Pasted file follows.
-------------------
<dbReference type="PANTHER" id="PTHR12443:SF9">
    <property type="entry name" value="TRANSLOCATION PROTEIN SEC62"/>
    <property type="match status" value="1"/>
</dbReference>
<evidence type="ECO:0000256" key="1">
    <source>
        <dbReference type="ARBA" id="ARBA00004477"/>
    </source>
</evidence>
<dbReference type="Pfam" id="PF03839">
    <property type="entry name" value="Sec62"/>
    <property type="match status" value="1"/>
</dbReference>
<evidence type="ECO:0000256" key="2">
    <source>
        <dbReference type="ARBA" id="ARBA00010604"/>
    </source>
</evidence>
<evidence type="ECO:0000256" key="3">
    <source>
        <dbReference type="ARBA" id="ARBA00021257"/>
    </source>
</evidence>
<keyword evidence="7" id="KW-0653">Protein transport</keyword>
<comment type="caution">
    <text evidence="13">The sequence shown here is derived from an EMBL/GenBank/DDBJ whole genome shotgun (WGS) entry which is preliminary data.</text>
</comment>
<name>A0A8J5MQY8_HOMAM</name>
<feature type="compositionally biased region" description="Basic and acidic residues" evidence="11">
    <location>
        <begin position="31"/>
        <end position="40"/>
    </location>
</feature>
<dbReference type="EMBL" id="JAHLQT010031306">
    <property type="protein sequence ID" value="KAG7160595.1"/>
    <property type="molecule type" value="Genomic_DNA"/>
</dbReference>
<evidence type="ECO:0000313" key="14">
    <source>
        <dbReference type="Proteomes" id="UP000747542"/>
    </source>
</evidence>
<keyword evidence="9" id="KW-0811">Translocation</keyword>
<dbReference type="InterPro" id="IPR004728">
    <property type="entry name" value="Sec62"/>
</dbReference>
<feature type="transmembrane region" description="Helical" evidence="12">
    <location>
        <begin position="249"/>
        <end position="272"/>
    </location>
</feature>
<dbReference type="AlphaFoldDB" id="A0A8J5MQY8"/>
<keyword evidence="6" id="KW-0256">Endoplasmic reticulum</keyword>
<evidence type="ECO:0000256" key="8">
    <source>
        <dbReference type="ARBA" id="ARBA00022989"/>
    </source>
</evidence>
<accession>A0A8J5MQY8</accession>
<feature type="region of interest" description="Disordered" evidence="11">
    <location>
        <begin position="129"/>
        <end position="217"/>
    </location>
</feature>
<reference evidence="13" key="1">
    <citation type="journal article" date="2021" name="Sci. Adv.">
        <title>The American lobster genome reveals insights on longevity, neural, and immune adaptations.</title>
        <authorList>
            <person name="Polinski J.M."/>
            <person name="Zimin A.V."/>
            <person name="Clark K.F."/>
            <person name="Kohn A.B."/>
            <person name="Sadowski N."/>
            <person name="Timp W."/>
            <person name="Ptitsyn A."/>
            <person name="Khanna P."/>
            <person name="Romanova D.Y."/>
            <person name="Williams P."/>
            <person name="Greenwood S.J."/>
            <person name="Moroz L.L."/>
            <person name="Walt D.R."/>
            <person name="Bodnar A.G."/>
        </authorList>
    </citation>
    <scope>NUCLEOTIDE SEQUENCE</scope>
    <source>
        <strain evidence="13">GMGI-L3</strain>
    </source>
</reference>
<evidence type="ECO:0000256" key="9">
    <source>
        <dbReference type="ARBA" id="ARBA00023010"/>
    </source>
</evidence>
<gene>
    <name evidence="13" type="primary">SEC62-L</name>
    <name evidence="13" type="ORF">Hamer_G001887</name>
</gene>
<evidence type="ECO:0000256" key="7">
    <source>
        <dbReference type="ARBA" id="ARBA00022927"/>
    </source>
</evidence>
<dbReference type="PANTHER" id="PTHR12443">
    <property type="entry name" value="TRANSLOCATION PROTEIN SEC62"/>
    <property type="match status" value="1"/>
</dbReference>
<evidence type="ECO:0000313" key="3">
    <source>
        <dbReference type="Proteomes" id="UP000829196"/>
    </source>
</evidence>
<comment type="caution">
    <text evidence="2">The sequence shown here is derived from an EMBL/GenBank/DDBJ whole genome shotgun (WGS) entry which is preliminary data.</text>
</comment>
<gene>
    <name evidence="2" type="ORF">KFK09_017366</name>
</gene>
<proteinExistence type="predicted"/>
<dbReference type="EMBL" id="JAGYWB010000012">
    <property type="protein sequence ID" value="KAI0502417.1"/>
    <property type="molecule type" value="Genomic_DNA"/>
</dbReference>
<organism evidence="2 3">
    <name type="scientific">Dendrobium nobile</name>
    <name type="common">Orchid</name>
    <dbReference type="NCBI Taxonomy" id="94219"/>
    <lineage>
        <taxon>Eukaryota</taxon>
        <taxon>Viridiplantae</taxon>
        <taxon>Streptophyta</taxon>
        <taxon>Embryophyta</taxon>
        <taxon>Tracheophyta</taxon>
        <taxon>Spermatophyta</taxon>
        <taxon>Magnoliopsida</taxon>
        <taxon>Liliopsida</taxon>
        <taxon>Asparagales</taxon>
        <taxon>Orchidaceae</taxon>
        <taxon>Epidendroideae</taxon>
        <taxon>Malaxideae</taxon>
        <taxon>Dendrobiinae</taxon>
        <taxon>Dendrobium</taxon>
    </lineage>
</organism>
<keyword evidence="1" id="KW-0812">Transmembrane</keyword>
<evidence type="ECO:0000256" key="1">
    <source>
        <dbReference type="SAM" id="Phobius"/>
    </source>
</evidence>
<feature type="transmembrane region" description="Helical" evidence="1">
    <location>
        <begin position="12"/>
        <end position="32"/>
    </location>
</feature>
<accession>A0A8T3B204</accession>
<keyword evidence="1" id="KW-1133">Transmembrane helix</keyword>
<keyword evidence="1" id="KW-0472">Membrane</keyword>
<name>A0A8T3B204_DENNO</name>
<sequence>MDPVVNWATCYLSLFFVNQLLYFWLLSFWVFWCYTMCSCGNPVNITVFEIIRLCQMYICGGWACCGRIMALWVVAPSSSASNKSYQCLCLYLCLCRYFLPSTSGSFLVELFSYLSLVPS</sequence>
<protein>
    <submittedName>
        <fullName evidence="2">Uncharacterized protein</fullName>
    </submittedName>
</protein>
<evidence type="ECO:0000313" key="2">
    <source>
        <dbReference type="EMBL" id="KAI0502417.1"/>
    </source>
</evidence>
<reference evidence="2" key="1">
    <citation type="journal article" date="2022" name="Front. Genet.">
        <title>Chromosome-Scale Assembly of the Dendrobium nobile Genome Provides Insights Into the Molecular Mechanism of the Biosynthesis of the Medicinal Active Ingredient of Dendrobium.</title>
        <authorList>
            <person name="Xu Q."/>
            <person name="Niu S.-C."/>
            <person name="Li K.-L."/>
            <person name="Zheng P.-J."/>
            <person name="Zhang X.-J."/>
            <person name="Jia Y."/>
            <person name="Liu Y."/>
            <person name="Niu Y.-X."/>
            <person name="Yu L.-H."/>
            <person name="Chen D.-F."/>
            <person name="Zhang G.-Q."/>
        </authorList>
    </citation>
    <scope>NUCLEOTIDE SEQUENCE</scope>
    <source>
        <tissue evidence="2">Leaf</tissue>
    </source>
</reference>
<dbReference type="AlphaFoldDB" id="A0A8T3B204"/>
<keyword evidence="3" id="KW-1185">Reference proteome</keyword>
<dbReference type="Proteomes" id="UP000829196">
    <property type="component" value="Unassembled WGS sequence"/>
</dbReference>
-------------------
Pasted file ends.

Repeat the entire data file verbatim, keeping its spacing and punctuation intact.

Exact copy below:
<dbReference type="PANTHER" id="PTHR12443:SF9">
    <property type="entry name" value="TRANSLOCATION PROTEIN SEC62"/>
    <property type="match status" value="1"/>
</dbReference>
<evidence type="ECO:0000256" key="1">
    <source>
        <dbReference type="ARBA" id="ARBA00004477"/>
    </source>
</evidence>
<dbReference type="Pfam" id="PF03839">
    <property type="entry name" value="Sec62"/>
    <property type="match status" value="1"/>
</dbReference>
<evidence type="ECO:0000256" key="2">
    <source>
        <dbReference type="ARBA" id="ARBA00010604"/>
    </source>
</evidence>
<evidence type="ECO:0000256" key="3">
    <source>
        <dbReference type="ARBA" id="ARBA00021257"/>
    </source>
</evidence>
<keyword evidence="7" id="KW-0653">Protein transport</keyword>
<comment type="caution">
    <text evidence="13">The sequence shown here is derived from an EMBL/GenBank/DDBJ whole genome shotgun (WGS) entry which is preliminary data.</text>
</comment>
<name>A0A8J5MQY8_HOMAM</name>
<feature type="compositionally biased region" description="Basic and acidic residues" evidence="11">
    <location>
        <begin position="31"/>
        <end position="40"/>
    </location>
</feature>
<dbReference type="EMBL" id="JAHLQT010031306">
    <property type="protein sequence ID" value="KAG7160595.1"/>
    <property type="molecule type" value="Genomic_DNA"/>
</dbReference>
<evidence type="ECO:0000313" key="14">
    <source>
        <dbReference type="Proteomes" id="UP000747542"/>
    </source>
</evidence>
<keyword evidence="9" id="KW-0811">Translocation</keyword>
<dbReference type="InterPro" id="IPR004728">
    <property type="entry name" value="Sec62"/>
</dbReference>
<feature type="transmembrane region" description="Helical" evidence="12">
    <location>
        <begin position="249"/>
        <end position="272"/>
    </location>
</feature>
<dbReference type="AlphaFoldDB" id="A0A8J5MQY8"/>
<keyword evidence="6" id="KW-0256">Endoplasmic reticulum</keyword>
<evidence type="ECO:0000256" key="8">
    <source>
        <dbReference type="ARBA" id="ARBA00022989"/>
    </source>
</evidence>
<accession>A0A8J5MQY8</accession>
<feature type="region of interest" description="Disordered" evidence="11">
    <location>
        <begin position="129"/>
        <end position="217"/>
    </location>
</feature>
<reference evidence="13" key="1">
    <citation type="journal article" date="2021" name="Sci. Adv.">
        <title>The American lobster genome reveals insights on longevity, neural, and immune adaptations.</title>
        <authorList>
            <person name="Polinski J.M."/>
            <person name="Zimin A.V."/>
            <person name="Clark K.F."/>
            <person name="Kohn A.B."/>
            <person name="Sadowski N."/>
            <person name="Timp W."/>
            <person name="Ptitsyn A."/>
            <person name="Khanna P."/>
            <person name="Romanova D.Y."/>
            <person name="Williams P."/>
            <person name="Greenwood S.J."/>
            <person name="Moroz L.L."/>
            <person name="Walt D.R."/>
            <person name="Bodnar A.G."/>
        </authorList>
    </citation>
    <scope>NUCLEOTIDE SEQUENCE</scope>
    <source>
        <strain evidence="13">GMGI-L3</strain>
    </source>
</reference>
<evidence type="ECO:0000256" key="9">
    <source>
        <dbReference type="ARBA" id="ARBA00023010"/>
    </source>
</evidence>
<gene>
    <name evidence="13" type="primary">SEC62-L</name>
    <name evidence="13" type="ORF">Hamer_G001887</name>
</gene>
<evidence type="ECO:0000256" key="7">
    <source>
        <dbReference type="ARBA" id="ARBA00022927"/>
    </source>
</evidence>
<dbReference type="PANTHER" id="PTHR12443">
    <property type="entry name" value="TRANSLOCATION PROTEIN SEC62"/>
    <property type="match status" value="1"/>
</dbReference>
<evidence type="ECO:0000313" key="3">
    <source>
        <dbReference type="Proteomes" id="UP000829196"/>
    </source>
</evidence>
<comment type="caution">
    <text evidence="2">The sequence shown here is derived from an EMBL/GenBank/DDBJ whole genome shotgun (WGS) entry which is preliminary data.</text>
</comment>
<gene>
    <name evidence="2" type="ORF">KFK09_017366</name>
</gene>
<proteinExistence type="predicted"/>
<dbReference type="EMBL" id="JAGYWB010000012">
    <property type="protein sequence ID" value="KAI0502417.1"/>
    <property type="molecule type" value="Genomic_DNA"/>
</dbReference>
<organism evidence="2 3">
    <name type="scientific">Dendrobium nobile</name>
    <name type="common">Orchid</name>
    <dbReference type="NCBI Taxonomy" id="94219"/>
    <lineage>
        <taxon>Eukaryota</taxon>
        <taxon>Viridiplantae</taxon>
        <taxon>Streptophyta</taxon>
        <taxon>Embryophyta</taxon>
        <taxon>Tracheophyta</taxon>
        <taxon>Spermatophyta</taxon>
        <taxon>Magnoliopsida</taxon>
        <taxon>Liliopsida</taxon>
        <taxon>Asparagales</taxon>
        <taxon>Orchidaceae</taxon>
        <taxon>Epidendroideae</taxon>
        <taxon>Malaxideae</taxon>
        <taxon>Dendrobiinae</taxon>
        <taxon>Dendrobium</taxon>
    </lineage>
</organism>
<keyword evidence="1" id="KW-0812">Transmembrane</keyword>
<evidence type="ECO:0000256" key="1">
    <source>
        <dbReference type="SAM" id="Phobius"/>
    </source>
</evidence>
<feature type="transmembrane region" description="Helical" evidence="1">
    <location>
        <begin position="12"/>
        <end position="32"/>
    </location>
</feature>
<accession>A0A8T3B204</accession>
<keyword evidence="1" id="KW-1133">Transmembrane helix</keyword>
<keyword evidence="1" id="KW-0472">Membrane</keyword>
<name>A0A8T3B204_DENNO</name>
<sequence>MDPVVNWATCYLSLFFVNQLLYFWLLSFWVFWCYTMCSCGNPVNITVFEIIRLCQMYICGGWACCGRIMALWVVAPSSSASNKSYQCLCLYLCLCRYFLPSTSGSFLVELFSYLSLVPS</sequence>
<protein>
    <submittedName>
        <fullName evidence="2">Uncharacterized protein</fullName>
    </submittedName>
</protein>
<evidence type="ECO:0000313" key="2">
    <source>
        <dbReference type="EMBL" id="KAI0502417.1"/>
    </source>
</evidence>
<reference evidence="2" key="1">
    <citation type="journal article" date="2022" name="Front. Genet.">
        <title>Chromosome-Scale Assembly of the Dendrobium nobile Genome Provides Insights Into the Molecular Mechanism of the Biosynthesis of the Medicinal Active Ingredient of Dendrobium.</title>
        <authorList>
            <person name="Xu Q."/>
            <person name="Niu S.-C."/>
            <person name="Li K.-L."/>
            <person name="Zheng P.-J."/>
            <person name="Zhang X.-J."/>
            <person name="Jia Y."/>
            <person name="Liu Y."/>
            <person name="Niu Y.-X."/>
            <person name="Yu L.-H."/>
            <person name="Chen D.-F."/>
            <person name="Zhang G.-Q."/>
        </authorList>
    </citation>
    <scope>NUCLEOTIDE SEQUENCE</scope>
    <source>
        <tissue evidence="2">Leaf</tissue>
    </source>
</reference>
<dbReference type="AlphaFoldDB" id="A0A8T3B204"/>
<keyword evidence="3" id="KW-1185">Reference proteome</keyword>
<dbReference type="Proteomes" id="UP000829196">
    <property type="component" value="Unassembled WGS sequence"/>
</dbReference>